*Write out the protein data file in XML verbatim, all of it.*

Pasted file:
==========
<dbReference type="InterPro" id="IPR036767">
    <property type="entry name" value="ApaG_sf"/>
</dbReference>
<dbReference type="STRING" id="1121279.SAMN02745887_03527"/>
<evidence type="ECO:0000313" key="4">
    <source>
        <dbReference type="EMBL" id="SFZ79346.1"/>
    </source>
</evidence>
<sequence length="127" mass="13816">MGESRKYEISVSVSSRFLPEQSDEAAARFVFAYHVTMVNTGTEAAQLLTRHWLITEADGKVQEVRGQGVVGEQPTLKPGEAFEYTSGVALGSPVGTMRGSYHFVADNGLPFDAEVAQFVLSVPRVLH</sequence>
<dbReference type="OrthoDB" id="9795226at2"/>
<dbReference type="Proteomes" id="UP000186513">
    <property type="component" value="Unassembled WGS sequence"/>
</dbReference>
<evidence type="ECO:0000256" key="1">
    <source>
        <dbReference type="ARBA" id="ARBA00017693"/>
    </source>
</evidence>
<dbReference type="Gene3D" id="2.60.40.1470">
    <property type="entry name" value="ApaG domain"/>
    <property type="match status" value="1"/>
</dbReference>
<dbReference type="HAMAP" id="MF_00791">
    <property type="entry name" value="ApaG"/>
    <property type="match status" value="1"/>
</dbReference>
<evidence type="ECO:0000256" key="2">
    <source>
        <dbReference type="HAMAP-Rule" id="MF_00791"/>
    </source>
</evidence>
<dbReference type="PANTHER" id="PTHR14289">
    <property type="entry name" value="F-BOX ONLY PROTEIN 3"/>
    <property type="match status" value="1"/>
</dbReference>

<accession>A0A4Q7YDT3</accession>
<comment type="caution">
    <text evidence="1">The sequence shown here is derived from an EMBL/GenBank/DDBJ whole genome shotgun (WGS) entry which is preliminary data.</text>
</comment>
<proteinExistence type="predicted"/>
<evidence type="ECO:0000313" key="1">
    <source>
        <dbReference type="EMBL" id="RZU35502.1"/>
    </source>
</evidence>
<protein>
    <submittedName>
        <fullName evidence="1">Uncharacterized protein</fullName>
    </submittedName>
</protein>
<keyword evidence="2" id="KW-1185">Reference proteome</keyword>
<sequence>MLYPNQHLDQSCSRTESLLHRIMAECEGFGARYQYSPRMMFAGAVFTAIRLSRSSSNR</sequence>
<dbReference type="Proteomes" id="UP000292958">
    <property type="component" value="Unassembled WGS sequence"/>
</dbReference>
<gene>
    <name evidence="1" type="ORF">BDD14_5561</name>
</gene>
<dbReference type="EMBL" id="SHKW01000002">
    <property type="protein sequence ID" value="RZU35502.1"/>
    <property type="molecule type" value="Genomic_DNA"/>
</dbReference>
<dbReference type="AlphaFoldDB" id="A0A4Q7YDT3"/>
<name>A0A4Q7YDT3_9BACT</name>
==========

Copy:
<dbReference type="InterPro" id="IPR036767">
    <property type="entry name" value="ApaG_sf"/>
</dbReference>
<dbReference type="STRING" id="1121279.SAMN02745887_03527"/>
<evidence type="ECO:0000313" key="4">
    <source>
        <dbReference type="EMBL" id="SFZ79346.1"/>
    </source>
</evidence>
<sequence length="127" mass="13816">MGESRKYEISVSVSSRFLPEQSDEAAARFVFAYHVTMVNTGTEAAQLLTRHWLITEADGKVQEVRGQGVVGEQPTLKPGEAFEYTSGVALGSPVGTMRGSYHFVADNGLPFDAEVAQFVLSVPRVLH</sequence>
<dbReference type="OrthoDB" id="9795226at2"/>
<dbReference type="Proteomes" id="UP000186513">
    <property type="component" value="Unassembled WGS sequence"/>
</dbReference>
<evidence type="ECO:0000256" key="1">
    <source>
        <dbReference type="ARBA" id="ARBA00017693"/>
    </source>
</evidence>
<dbReference type="Gene3D" id="2.60.40.1470">
    <property type="entry name" value="ApaG domain"/>
    <property type="match status" value="1"/>
</dbReference>
<dbReference type="HAMAP" id="MF_00791">
    <property type="entry name" value="ApaG"/>
    <property type="match status" value="1"/>
</dbReference>
<evidence type="ECO:0000256" key="2">
    <source>
        <dbReference type="HAMAP-Rule" id="MF_00791"/>
    </source>
</evidence>
<dbReference type="PANTHER" id="PTHR14289">
    <property type="entry name" value="F-BOX ONLY PROTEIN 3"/>
    <property type="match status" value="1"/>
</dbReference>

<accession>A0A4Q7YDT3</accession>
<comment type="caution">
    <text evidence="1">The sequence shown here is derived from an EMBL/GenBank/DDBJ whole genome shotgun (WGS) entry which is preliminary data.</text>
</comment>
<proteinExistence type="predicted"/>
<evidence type="ECO:0000313" key="1">
    <source>
        <dbReference type="EMBL" id="RZU35502.1"/>
    </source>
</evidence>
<protein>
    <submittedName>
        <fullName evidence="1">Uncharacterized protein</fullName>
    </submittedName>
</protein>
<keyword evidence="2" id="KW-1185">Reference proteome</keyword>
<sequence>MLYPNQHLDQSCSRTESLLHRIMAECEGFGARYQYSPRMMFAGAVFTAIRLSRSSSNR</sequence>
<dbReference type="Proteomes" id="UP000292958">
    <property type="component" value="Unassembled WGS sequence"/>
</dbReference>
<gene>
    <name evidence="1" type="ORF">BDD14_5561</name>
</gene>
<dbReference type="EMBL" id="SHKW01000002">
    <property type="protein sequence ID" value="RZU35502.1"/>
    <property type="molecule type" value="Genomic_DNA"/>
</dbReference>
<dbReference type="AlphaFoldDB" id="A0A4Q7YDT3"/>
<name>A0A4Q7YDT3_9BACT</name>